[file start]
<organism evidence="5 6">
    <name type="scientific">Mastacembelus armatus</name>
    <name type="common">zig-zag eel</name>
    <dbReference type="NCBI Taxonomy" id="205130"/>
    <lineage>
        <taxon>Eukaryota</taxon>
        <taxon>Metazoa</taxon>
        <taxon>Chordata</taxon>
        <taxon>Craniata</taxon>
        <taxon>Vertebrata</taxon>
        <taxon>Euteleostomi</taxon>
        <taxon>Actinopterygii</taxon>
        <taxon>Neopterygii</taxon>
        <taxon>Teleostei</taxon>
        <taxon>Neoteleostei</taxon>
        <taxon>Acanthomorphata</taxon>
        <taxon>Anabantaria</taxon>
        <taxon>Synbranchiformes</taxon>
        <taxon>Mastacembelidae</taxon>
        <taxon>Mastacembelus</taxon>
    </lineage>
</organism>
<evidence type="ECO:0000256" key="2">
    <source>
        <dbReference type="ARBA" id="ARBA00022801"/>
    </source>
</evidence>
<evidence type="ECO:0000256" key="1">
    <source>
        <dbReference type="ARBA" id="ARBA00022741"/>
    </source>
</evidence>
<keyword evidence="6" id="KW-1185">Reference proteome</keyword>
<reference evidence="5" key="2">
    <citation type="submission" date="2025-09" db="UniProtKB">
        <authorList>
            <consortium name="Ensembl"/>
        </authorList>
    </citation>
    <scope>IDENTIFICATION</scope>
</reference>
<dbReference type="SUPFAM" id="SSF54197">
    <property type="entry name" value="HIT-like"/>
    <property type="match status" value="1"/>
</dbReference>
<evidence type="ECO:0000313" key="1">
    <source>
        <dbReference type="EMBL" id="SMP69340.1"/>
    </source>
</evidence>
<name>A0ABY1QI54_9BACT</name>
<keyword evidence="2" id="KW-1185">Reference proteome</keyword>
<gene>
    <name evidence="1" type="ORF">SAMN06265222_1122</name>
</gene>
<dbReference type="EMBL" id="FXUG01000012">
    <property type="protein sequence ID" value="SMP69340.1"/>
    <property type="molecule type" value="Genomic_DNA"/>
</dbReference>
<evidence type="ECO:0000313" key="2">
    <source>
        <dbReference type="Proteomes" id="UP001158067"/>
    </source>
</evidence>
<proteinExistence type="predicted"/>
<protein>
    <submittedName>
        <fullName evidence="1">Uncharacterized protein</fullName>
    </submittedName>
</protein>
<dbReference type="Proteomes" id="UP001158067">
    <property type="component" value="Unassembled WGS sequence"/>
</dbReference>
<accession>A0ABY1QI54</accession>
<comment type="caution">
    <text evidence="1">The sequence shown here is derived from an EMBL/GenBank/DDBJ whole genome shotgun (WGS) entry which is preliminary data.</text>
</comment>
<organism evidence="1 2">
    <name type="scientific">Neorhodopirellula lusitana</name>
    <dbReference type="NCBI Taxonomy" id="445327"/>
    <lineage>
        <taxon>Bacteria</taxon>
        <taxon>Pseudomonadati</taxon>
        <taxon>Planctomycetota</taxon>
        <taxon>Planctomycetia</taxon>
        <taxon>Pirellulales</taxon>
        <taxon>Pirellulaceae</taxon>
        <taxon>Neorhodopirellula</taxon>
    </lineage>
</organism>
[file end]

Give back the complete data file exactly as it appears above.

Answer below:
<organism evidence="5 6">
    <name type="scientific">Mastacembelus armatus</name>
    <name type="common">zig-zag eel</name>
    <dbReference type="NCBI Taxonomy" id="205130"/>
    <lineage>
        <taxon>Eukaryota</taxon>
        <taxon>Metazoa</taxon>
        <taxon>Chordata</taxon>
        <taxon>Craniata</taxon>
        <taxon>Vertebrata</taxon>
        <taxon>Euteleostomi</taxon>
        <taxon>Actinopterygii</taxon>
        <taxon>Neopterygii</taxon>
        <taxon>Teleostei</taxon>
        <taxon>Neoteleostei</taxon>
        <taxon>Acanthomorphata</taxon>
        <taxon>Anabantaria</taxon>
        <taxon>Synbranchiformes</taxon>
        <taxon>Mastacembelidae</taxon>
        <taxon>Mastacembelus</taxon>
    </lineage>
</organism>
<evidence type="ECO:0000256" key="2">
    <source>
        <dbReference type="ARBA" id="ARBA00022801"/>
    </source>
</evidence>
<evidence type="ECO:0000256" key="1">
    <source>
        <dbReference type="ARBA" id="ARBA00022741"/>
    </source>
</evidence>
<keyword evidence="6" id="KW-1185">Reference proteome</keyword>
<reference evidence="5" key="2">
    <citation type="submission" date="2025-09" db="UniProtKB">
        <authorList>
            <consortium name="Ensembl"/>
        </authorList>
    </citation>
    <scope>IDENTIFICATION</scope>
</reference>
<dbReference type="SUPFAM" id="SSF54197">
    <property type="entry name" value="HIT-like"/>
    <property type="match status" value="1"/>
</dbReference>
<evidence type="ECO:0000313" key="1">
    <source>
        <dbReference type="EMBL" id="SMP69340.1"/>
    </source>
</evidence>
<name>A0ABY1QI54_9BACT</name>
<keyword evidence="2" id="KW-1185">Reference proteome</keyword>
<gene>
    <name evidence="1" type="ORF">SAMN06265222_1122</name>
</gene>
<dbReference type="EMBL" id="FXUG01000012">
    <property type="protein sequence ID" value="SMP69340.1"/>
    <property type="molecule type" value="Genomic_DNA"/>
</dbReference>
<evidence type="ECO:0000313" key="2">
    <source>
        <dbReference type="Proteomes" id="UP001158067"/>
    </source>
</evidence>
<proteinExistence type="predicted"/>
<protein>
    <submittedName>
        <fullName evidence="1">Uncharacterized protein</fullName>
    </submittedName>
</protein>
<dbReference type="Proteomes" id="UP001158067">
    <property type="component" value="Unassembled WGS sequence"/>
</dbReference>
<accession>A0ABY1QI54</accession>
<comment type="caution">
    <text evidence="1">The sequence shown here is derived from an EMBL/GenBank/DDBJ whole genome shotgun (WGS) entry which is preliminary data.</text>
</comment>
<organism evidence="1 2">
    <name type="scientific">Neorhodopirellula lusitana</name>
    <dbReference type="NCBI Taxonomy" id="445327"/>
    <lineage>
        <taxon>Bacteria</taxon>
        <taxon>Pseudomonadati</taxon>
        <taxon>Planctomycetota</taxon>
        <taxon>Planctomycetia</taxon>
        <taxon>Pirellulales</taxon>
        <taxon>Pirellulaceae</taxon>
        <taxon>Neorhodopirellula</taxon>
    </lineage>
</organism>